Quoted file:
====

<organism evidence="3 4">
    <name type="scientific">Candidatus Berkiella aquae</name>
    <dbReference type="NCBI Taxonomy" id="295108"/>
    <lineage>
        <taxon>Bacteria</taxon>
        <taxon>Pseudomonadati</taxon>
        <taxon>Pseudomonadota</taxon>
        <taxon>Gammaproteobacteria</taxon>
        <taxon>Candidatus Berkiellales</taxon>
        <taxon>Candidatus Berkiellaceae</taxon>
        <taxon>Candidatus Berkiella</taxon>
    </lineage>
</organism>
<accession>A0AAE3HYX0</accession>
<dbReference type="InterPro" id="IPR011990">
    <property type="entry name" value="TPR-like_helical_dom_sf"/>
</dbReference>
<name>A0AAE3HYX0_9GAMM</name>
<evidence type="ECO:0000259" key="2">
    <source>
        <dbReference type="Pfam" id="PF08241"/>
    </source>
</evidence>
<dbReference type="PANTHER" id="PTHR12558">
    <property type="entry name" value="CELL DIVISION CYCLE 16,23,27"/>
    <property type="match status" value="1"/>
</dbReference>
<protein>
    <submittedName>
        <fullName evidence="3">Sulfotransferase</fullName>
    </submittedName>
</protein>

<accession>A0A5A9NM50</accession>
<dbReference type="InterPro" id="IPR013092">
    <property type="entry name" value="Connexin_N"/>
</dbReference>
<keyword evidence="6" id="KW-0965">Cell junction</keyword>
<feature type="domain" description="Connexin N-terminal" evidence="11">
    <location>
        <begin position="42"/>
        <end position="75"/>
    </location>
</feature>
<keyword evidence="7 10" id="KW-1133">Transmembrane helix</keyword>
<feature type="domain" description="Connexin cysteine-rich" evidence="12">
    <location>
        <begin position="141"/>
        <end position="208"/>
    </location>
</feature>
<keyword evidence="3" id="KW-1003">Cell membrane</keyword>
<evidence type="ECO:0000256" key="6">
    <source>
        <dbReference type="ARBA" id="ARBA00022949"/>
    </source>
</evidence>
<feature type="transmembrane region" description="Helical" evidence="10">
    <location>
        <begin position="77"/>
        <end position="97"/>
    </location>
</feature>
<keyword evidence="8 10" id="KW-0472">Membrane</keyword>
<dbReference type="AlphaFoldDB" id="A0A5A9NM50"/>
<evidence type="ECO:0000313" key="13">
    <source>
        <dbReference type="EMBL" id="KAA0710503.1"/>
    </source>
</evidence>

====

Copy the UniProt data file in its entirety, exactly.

<organism evidence="3 4">
    <name type="scientific">Candidatus Berkiella aquae</name>
    <dbReference type="NCBI Taxonomy" id="295108"/>
    <lineage>
        <taxon>Bacteria</taxon>
        <taxon>Pseudomonadati</taxon>
        <taxon>Pseudomonadota</taxon>
        <taxon>Gammaproteobacteria</taxon>
        <taxon>Candidatus Berkiellales</taxon>
        <taxon>Candidatus Berkiellaceae</taxon>
        <taxon>Candidatus Berkiella</taxon>
    </lineage>
</organism>
<accession>A0AAE3HYX0</accession>
<dbReference type="InterPro" id="IPR011990">
    <property type="entry name" value="TPR-like_helical_dom_sf"/>
</dbReference>
<name>A0AAE3HYX0_9GAMM</name>
<evidence type="ECO:0000259" key="2">
    <source>
        <dbReference type="Pfam" id="PF08241"/>
    </source>
</evidence>
<dbReference type="PANTHER" id="PTHR12558">
    <property type="entry name" value="CELL DIVISION CYCLE 16,23,27"/>
    <property type="match status" value="1"/>
</dbReference>
<protein>
    <submittedName>
        <fullName evidence="3">Sulfotransferase</fullName>
    </submittedName>
</protein>

<accession>A0A5A9NM50</accession>
<dbReference type="InterPro" id="IPR013092">
    <property type="entry name" value="Connexin_N"/>
</dbReference>
<keyword evidence="6" id="KW-0965">Cell junction</keyword>
<feature type="domain" description="Connexin N-terminal" evidence="11">
    <location>
        <begin position="42"/>
        <end position="75"/>
    </location>
</feature>
<keyword evidence="7 10" id="KW-1133">Transmembrane helix</keyword>
<feature type="domain" description="Connexin cysteine-rich" evidence="12">
    <location>
        <begin position="141"/>
        <end position="208"/>
    </location>
</feature>
<keyword evidence="3" id="KW-1003">Cell membrane</keyword>
<evidence type="ECO:0000256" key="6">
    <source>
        <dbReference type="ARBA" id="ARBA00022949"/>
    </source>
</evidence>
<feature type="transmembrane region" description="Helical" evidence="10">
    <location>
        <begin position="77"/>
        <end position="97"/>
    </location>
</feature>
<keyword evidence="8 10" id="KW-0472">Membrane</keyword>
<dbReference type="AlphaFoldDB" id="A0A5A9NM50"/>
<evidence type="ECO:0000313" key="13">
    <source>
        <dbReference type="EMBL" id="KAA0710503.1"/>
    </source>
</evidence>